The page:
When the Federal Communications Commission (FCC) voted December 14 to repeal the rules protecting a fast, fair, and open internet, the lobbyists for the internet service providers realized their long-envisioned strategy to gut the authority of the agency that since 1934 has been charged with overseeing the activities of the nation’s essential networks.
“Here’s how the telecom industry plans to defang their regulators,” a September 12, 2013 Washington Post headline announced. “[T]elecom giants including Verizon, AT&T and Comcast have launched multiple efforts to shift regulation of their broadband business to other agencies that don’t have nearly as much power as the FCC,” the article explained.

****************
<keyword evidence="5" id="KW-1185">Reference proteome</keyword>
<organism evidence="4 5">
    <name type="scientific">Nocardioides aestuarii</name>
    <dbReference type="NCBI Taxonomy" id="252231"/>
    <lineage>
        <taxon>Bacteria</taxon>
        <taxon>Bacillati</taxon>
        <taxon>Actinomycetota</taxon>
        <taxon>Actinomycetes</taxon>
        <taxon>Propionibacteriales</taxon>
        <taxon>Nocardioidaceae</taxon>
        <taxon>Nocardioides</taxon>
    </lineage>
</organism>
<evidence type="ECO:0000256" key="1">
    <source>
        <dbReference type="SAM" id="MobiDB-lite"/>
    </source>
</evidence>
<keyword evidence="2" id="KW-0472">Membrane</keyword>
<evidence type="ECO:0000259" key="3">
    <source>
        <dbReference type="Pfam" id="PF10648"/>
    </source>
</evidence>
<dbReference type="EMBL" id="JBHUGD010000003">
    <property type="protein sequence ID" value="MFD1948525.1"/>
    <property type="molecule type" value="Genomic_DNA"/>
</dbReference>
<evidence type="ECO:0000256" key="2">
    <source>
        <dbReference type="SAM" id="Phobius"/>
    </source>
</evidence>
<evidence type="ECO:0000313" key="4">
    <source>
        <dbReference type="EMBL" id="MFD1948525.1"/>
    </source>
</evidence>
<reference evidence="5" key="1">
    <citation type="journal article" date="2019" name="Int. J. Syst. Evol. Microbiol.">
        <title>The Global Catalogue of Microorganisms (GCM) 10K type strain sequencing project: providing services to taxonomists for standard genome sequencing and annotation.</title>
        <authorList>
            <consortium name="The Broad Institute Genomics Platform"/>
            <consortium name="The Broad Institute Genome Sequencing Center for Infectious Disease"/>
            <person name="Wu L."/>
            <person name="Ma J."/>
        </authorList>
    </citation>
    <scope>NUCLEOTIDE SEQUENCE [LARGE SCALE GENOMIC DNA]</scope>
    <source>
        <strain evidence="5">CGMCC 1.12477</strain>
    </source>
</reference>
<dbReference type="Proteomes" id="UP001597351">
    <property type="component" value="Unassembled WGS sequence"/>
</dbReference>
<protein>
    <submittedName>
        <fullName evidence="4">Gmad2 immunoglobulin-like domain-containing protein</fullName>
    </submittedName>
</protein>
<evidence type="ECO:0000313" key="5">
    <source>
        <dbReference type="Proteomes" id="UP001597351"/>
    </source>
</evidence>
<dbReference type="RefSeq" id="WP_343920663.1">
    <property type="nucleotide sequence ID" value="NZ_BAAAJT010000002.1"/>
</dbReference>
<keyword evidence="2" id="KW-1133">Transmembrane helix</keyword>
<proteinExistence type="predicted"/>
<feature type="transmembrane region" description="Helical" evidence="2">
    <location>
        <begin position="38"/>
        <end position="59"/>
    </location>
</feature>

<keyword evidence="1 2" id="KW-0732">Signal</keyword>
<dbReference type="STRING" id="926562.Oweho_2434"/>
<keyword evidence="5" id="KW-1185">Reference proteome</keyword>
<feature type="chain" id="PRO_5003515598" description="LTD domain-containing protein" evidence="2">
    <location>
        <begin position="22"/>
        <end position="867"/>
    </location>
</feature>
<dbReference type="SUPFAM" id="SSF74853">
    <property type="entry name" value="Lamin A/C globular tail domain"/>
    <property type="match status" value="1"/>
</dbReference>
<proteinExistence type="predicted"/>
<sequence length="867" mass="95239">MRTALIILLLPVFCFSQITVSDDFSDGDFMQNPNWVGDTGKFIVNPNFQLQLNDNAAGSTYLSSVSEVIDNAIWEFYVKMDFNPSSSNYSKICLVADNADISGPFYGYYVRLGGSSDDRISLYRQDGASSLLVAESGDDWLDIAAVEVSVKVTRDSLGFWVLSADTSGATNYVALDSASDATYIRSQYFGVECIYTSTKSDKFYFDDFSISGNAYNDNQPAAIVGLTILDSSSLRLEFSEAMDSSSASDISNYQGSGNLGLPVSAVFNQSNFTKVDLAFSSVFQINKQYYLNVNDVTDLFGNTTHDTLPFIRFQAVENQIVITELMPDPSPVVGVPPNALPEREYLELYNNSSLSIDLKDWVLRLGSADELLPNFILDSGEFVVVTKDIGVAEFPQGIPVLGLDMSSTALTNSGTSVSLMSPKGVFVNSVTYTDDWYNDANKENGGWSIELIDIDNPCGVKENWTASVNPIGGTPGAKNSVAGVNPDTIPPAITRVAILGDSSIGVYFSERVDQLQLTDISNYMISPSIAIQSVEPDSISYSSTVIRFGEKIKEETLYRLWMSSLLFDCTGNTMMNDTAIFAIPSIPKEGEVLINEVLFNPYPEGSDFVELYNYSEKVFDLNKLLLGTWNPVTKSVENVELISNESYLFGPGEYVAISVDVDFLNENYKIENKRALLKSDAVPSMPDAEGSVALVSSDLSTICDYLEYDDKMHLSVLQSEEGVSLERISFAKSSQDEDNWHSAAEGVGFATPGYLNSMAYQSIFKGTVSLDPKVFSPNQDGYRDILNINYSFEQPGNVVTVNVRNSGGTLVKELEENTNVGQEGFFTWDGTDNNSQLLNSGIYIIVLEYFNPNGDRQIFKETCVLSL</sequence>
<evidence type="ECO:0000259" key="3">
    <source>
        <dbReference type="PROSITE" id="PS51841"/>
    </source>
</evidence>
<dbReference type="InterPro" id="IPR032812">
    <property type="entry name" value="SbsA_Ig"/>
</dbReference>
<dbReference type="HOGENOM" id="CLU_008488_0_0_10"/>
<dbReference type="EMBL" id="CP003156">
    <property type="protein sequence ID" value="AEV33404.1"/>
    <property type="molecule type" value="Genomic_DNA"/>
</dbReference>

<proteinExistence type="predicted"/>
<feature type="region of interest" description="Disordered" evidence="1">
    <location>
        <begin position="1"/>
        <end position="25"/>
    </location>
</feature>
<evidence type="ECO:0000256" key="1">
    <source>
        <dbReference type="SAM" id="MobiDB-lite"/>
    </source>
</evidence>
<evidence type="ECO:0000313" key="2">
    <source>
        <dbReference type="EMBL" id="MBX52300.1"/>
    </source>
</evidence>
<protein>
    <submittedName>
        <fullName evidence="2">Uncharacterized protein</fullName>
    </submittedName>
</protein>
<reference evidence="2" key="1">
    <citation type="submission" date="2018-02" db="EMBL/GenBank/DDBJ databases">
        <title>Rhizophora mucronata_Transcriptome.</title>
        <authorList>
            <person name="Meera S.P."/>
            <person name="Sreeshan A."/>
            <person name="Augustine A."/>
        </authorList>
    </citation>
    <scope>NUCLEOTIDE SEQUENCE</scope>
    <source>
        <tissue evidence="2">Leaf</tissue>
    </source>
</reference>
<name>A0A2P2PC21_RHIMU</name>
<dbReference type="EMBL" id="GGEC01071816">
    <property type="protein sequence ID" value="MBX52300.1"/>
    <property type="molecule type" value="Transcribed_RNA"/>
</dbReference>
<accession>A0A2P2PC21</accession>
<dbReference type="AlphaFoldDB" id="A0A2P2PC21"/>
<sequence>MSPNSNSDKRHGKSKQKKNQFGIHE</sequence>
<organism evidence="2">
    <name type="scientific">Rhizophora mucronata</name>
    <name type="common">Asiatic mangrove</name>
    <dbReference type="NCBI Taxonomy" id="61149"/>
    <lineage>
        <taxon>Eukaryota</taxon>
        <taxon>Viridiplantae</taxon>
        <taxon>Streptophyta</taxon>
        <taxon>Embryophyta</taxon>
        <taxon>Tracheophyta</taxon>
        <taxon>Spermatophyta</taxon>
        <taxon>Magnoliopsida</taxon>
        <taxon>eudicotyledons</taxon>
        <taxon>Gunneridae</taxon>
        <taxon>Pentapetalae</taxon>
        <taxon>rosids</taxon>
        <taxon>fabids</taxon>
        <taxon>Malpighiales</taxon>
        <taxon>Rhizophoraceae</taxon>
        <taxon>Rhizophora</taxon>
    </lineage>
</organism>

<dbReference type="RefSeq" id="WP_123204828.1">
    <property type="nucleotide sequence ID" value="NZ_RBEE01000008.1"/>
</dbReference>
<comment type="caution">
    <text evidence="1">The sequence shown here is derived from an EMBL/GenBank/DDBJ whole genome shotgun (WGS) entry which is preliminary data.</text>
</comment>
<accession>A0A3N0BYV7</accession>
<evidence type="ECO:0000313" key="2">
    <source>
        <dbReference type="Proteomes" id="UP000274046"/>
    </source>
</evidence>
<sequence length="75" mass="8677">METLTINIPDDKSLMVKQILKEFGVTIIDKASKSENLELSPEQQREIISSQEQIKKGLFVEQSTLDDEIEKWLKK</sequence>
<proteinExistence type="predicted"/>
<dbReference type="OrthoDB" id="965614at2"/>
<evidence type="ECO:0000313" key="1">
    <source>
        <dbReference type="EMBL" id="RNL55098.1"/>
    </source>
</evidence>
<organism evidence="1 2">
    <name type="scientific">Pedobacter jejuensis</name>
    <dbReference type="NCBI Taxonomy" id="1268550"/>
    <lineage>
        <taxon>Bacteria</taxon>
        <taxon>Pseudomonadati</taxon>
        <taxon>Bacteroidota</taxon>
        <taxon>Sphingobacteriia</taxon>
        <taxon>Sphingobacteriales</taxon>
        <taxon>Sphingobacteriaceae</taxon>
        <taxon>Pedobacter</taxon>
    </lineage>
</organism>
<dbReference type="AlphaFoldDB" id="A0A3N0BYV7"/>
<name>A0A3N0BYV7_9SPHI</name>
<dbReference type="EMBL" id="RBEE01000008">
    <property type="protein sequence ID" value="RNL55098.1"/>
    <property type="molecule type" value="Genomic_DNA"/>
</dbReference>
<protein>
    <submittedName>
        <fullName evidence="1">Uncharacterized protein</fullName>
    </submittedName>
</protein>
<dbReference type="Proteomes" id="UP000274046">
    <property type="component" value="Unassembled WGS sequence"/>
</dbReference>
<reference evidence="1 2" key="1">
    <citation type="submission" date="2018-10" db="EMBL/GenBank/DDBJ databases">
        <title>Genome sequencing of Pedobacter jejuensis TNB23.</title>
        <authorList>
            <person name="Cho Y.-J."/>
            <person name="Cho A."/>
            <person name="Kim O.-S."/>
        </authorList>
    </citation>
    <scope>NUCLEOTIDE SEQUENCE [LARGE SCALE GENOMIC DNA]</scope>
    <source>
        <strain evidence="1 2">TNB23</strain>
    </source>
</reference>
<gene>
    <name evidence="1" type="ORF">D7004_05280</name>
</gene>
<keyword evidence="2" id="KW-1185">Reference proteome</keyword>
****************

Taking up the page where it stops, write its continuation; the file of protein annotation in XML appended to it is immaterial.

The companies’ goal: to move regulatory jurisdiction from the Federal Communications Commission to the Federal Trade Commission (FTC). Strategically, it is a brilliant sleight of hand since the FTC has no rulemaking authority and no telecommunications expertise, yet the companies and the policymakers who support them can trot out the line that the FTC will protect consumers.